Every picture to everybody looks different (and you will never know what everybody else sees)
Did you know that when you see a red post box or rose in a photograph the deepness, shade and intensity of the colour you see is unique to you. If it looks vibrant and full and perfectly saturated in your eyes the next viewer might see an even more vibrant red or the person after that might not tune into the ‘dull’ red colour they see and concentrate on other aspects of the image.
This strange phenomenon is referred to as qualia and is probably the reason that when someone disagrees with the greatness of your photograph they just have a different set of experiential wiring than you.
You’ve heard the phrase rose tinted spectacles right. Some people look at the world with a wide perspective capturing the near and far distance with equal perception. Some zoom in on a specific within their field of view and concentrate on this.
It is for this reason that different people prefer different types of lenses. Either wide angle at greater than 35 degrees or 200 degrees. Some other people can’t make the leap from their favourite perspective to another one and these tend to prefer prime lenses with a fixed focal length.
So how do you please everyone with your pictures ? The only answer is that you can’t. As long as you personally are happy with the image you have produced you should be somewhat comfortable with it.
I ask myself some questions each time I review one of my images. Starting with the main subject or focal point and see where the image takes my eyes. I then start from the top left hand corner and scan through the whole image asking myself these technical then experiential questions:
Technical Image Review Questions
(are each appropriate)
Depth of Field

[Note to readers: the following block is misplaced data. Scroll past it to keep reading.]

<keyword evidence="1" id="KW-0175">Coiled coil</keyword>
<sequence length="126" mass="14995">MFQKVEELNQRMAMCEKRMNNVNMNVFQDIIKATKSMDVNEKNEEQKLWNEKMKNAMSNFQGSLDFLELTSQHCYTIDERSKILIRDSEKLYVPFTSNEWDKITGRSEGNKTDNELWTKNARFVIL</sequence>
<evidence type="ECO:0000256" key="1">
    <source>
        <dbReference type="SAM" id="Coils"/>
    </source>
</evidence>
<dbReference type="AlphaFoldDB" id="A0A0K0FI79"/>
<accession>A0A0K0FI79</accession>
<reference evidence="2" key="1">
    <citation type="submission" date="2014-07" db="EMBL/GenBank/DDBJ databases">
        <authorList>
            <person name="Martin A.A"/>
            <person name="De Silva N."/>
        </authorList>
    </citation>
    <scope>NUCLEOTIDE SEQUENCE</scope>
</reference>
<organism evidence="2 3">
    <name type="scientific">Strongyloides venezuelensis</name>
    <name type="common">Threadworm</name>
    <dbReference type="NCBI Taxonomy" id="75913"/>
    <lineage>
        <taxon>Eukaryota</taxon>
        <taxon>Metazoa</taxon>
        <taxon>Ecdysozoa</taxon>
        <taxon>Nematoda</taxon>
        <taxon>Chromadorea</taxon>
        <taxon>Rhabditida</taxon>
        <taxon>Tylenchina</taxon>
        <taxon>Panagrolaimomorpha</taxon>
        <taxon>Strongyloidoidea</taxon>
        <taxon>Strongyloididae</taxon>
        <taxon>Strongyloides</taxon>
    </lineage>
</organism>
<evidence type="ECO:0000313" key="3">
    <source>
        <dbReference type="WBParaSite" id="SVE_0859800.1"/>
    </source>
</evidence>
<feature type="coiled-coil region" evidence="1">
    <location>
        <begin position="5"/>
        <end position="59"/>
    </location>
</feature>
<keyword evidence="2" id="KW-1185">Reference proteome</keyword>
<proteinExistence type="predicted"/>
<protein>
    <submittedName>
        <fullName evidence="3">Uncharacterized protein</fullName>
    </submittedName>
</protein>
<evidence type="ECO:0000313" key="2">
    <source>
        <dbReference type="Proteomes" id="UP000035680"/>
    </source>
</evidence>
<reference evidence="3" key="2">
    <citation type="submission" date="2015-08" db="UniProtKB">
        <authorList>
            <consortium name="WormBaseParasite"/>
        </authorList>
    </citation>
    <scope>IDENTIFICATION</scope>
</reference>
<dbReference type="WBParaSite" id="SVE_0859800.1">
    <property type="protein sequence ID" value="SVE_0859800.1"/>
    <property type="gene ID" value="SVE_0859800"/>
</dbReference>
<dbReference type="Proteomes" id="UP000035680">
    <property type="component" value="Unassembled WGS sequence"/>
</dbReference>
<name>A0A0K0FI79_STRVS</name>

Colour & Contrast
Experiential Image Review Questions
(is there, is it, does it)
Engagement with subject
Pleasing to the eye
Tells a story
Makes you think
How could it be better ?
Any distractions – better crop ?
So the differences in the way we see discussed above are inbuilt into us, wired and some say impossible to change. It’s just the way we are.
I have a very close friend who looks at some of my pictures and says they’ve been messed around or ‘faffed’ with. This often refers to long exposure shots. When the water in rivers or the sea becomes misty or milky. I personally love this effect but am greatly aware that others do not.
This is what makes are so special and individual. The appreciation of any form of art is a truly personal thing and do not be disheartened if a critic, judge or viewer expresses what they do not like. If you like it and if you have honestly asked and answered the image review questions above then you have in your eyes and your perception a winning picture.
Next time I will be discussing the individual techniques, methods and guidelines against one of the image review questions in a similar manner to the depth of field note posted the other day.